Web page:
Power tariffs are all set to further increase as the second half FY19 tariff adjustment is nearing. And soon after, the base tariff will go further up by September 2019. The cumulative impact is anyone's guess right now, but it could well be in the range of Rs3-3.5 per unit, from existing rate. All this while, Pakistan's generation fuel mix has actually improved considerably
from yesteryears, though still heavily reliant on imported fuels.
The State Bank of Pakistan in its recently released State of the Economy report has a special section on power tariffs, titled: “Why are power tariffs in Pakistan consistently high"? Amongst other things, it has rightly singled out rising capacity payments as they key reason for high tariffs and how it is highly unlikely for Pakistan to get out of it anytime soon.
How alarming has the capacity payment rise been? What was Rs280 billion in terms of capacity payments in FY16, has already become Rs816 billion – with further adjustment in lieu of FY19 to come. The recently made tariff adjustments on account of 1HFY19 arrived at a shortfall of Rs189 billion to be collected from the end users. Of that, Rs172 billion are on account of capacity payments. With rupee having lost significant value in 2HFY19, the upcoming 2HFY19 adjustment in August 2019, would most likely be higher than the one made for 1HFY19. The capacity payments for FY19 after adjustments could well cross Rs1000 billion – from Rs644 billion in FY18. Worse still, the demand has not increased anywhere close to the required rate, whereas additions have been made to capacity. More plants are in the pipeline for next three years, and it is highly unlikely that the capacity payments would go down from here.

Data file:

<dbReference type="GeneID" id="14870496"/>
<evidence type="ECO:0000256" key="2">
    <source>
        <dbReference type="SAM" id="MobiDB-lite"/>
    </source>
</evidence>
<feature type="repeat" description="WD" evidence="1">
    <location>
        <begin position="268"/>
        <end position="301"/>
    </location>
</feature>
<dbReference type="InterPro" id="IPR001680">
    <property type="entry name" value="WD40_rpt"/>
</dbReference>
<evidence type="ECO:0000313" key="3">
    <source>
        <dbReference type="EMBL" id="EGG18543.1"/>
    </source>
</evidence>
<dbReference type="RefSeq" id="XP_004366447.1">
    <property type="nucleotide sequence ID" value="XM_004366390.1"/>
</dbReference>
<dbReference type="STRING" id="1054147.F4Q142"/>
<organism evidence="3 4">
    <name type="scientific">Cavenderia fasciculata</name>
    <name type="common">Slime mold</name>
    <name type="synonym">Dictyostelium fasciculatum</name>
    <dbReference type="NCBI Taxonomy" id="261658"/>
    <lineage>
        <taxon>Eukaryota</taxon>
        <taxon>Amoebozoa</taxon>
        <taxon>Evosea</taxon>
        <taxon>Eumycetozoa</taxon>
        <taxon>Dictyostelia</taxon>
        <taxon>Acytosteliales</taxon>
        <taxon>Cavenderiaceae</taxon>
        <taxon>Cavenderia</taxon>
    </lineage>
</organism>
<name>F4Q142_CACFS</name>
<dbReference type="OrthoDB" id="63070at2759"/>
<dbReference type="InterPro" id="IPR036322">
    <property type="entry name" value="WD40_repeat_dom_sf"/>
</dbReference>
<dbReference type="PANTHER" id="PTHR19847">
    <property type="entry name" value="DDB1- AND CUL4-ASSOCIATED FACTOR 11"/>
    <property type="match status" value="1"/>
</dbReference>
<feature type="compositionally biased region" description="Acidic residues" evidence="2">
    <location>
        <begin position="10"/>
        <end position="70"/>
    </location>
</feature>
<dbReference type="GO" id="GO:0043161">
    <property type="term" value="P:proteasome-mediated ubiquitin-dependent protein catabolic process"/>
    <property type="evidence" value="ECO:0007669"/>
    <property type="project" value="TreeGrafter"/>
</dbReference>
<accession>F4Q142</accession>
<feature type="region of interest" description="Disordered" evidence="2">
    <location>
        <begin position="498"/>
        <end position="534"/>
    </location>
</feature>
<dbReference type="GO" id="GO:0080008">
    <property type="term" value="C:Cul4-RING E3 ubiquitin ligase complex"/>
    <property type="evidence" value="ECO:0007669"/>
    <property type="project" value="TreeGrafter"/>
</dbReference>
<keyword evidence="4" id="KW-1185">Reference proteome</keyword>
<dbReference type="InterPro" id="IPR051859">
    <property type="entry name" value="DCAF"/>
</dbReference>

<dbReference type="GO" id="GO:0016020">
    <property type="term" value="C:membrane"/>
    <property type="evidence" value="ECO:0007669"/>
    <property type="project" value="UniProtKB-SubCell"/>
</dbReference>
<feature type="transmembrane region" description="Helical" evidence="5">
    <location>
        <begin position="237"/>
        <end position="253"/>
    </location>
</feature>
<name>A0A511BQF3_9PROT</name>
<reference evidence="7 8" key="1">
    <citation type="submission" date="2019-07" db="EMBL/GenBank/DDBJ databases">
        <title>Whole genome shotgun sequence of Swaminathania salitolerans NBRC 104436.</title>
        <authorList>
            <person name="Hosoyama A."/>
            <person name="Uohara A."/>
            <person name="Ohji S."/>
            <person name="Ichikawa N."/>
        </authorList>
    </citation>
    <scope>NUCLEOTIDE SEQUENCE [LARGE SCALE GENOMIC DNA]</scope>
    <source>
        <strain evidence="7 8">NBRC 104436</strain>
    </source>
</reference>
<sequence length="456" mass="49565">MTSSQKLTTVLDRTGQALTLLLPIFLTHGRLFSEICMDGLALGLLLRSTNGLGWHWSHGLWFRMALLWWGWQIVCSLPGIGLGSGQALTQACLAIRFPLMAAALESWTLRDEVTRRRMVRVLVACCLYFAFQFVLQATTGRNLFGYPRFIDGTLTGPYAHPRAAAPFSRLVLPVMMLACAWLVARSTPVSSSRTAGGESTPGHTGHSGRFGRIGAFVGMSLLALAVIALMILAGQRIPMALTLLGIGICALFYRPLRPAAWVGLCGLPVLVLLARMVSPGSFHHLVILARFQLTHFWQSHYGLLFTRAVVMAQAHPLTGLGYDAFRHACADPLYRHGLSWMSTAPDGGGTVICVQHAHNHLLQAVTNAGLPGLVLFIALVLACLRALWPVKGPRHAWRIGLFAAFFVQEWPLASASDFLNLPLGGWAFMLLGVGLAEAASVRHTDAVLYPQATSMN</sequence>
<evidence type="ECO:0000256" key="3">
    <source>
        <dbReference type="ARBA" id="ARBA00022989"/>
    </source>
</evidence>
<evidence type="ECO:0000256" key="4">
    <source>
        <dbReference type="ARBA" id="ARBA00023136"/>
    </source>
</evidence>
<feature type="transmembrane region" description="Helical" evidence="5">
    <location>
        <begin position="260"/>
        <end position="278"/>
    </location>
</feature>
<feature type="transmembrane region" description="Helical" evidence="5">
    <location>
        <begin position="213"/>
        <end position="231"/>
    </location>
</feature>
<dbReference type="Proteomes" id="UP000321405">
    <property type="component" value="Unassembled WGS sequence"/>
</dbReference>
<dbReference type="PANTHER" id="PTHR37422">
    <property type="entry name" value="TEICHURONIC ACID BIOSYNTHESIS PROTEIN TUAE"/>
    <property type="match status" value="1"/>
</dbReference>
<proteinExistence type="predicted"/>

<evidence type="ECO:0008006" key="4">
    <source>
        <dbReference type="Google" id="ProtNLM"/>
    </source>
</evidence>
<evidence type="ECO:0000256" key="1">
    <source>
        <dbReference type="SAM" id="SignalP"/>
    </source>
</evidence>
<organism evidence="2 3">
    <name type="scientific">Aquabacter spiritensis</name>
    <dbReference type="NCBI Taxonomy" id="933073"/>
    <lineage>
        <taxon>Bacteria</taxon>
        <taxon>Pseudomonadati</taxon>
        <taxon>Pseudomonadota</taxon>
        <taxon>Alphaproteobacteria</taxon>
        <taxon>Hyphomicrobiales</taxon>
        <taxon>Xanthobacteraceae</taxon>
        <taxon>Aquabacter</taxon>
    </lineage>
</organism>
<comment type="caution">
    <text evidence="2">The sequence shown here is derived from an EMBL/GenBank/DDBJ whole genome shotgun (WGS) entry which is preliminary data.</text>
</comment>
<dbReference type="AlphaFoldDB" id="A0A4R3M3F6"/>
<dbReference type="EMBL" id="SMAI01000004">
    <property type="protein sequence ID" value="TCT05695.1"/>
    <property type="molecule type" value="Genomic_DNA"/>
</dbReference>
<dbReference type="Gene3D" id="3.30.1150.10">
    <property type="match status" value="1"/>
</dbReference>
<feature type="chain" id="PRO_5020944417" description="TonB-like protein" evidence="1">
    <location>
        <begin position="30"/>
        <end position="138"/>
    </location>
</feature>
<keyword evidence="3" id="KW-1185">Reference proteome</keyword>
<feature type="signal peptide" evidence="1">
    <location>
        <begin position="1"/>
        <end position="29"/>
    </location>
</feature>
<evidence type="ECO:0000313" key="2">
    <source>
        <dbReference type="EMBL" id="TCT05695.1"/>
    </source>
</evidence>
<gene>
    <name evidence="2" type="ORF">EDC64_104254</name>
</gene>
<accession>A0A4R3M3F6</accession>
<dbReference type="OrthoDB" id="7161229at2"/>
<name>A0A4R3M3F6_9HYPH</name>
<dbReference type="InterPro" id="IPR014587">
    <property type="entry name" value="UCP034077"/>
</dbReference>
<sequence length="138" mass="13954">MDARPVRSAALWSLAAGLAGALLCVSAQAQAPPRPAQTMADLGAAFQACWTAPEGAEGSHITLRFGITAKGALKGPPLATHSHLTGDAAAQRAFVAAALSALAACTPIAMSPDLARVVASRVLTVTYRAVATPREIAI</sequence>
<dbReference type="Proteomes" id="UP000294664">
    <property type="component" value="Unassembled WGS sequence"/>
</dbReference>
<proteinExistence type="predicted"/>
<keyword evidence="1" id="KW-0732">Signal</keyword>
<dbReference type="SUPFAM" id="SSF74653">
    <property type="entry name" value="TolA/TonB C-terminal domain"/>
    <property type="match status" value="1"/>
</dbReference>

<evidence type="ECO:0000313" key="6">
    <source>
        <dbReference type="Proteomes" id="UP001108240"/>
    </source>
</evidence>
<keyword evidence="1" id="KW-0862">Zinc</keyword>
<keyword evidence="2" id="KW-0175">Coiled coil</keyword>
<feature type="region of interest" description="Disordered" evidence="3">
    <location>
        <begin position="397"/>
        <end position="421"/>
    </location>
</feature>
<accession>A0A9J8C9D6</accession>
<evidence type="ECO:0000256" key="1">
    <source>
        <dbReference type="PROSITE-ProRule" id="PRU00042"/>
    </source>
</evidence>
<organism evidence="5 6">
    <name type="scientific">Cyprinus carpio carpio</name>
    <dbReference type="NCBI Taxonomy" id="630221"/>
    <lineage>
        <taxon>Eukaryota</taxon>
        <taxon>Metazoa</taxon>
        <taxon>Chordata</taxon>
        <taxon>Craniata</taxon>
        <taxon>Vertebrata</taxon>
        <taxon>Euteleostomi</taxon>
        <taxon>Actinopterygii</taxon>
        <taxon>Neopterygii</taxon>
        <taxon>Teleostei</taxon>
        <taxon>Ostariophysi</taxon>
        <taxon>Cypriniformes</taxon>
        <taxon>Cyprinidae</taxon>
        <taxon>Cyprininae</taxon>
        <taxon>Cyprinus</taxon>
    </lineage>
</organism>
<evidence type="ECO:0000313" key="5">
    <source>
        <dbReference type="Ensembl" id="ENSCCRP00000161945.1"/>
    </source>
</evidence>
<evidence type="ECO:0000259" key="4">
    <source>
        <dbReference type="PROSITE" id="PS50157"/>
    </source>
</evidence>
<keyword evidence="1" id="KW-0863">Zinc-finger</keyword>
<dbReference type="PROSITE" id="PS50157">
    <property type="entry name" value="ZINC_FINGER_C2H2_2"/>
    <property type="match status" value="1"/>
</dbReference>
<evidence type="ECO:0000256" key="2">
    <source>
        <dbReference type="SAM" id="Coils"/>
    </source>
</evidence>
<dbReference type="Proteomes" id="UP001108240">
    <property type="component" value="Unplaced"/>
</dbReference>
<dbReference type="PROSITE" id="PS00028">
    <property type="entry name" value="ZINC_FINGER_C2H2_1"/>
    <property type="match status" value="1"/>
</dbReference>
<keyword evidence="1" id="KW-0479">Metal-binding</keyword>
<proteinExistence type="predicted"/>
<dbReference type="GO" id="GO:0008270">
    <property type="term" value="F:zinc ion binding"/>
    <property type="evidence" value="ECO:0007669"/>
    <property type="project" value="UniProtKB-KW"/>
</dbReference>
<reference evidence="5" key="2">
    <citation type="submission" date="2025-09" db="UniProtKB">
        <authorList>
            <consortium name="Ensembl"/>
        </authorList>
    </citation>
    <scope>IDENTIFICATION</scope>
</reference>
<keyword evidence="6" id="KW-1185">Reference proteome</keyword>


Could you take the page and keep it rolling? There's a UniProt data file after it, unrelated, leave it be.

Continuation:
On the other hand, the benefit of reduced fuel cost component in the power purchase price will fail to reach the consumers. The upcoming base tariff revision for FY20 would also be made in September 2019, and needless to say, capacity payments would constitute bulk of the cost.
While the previous government must be credited for making energy available, it cannot be absolved of the criminal negligence on the affordability front. For the current fiscal year subsidies have been provided to cater for the tariff increase, but that will not be enough by the end of the year. And in the years to come, subsidizing electricity will only become tougher, with ever rising capacity payments. From where things are, Pakistan has to unfortunately settle for pricier power for the foreseeable future. One hopes there is a lesson for the policymakers when the next big round of power plant addition comes; the agreements are made with more economic sense, instead of falling head over heels just to have more power in the system.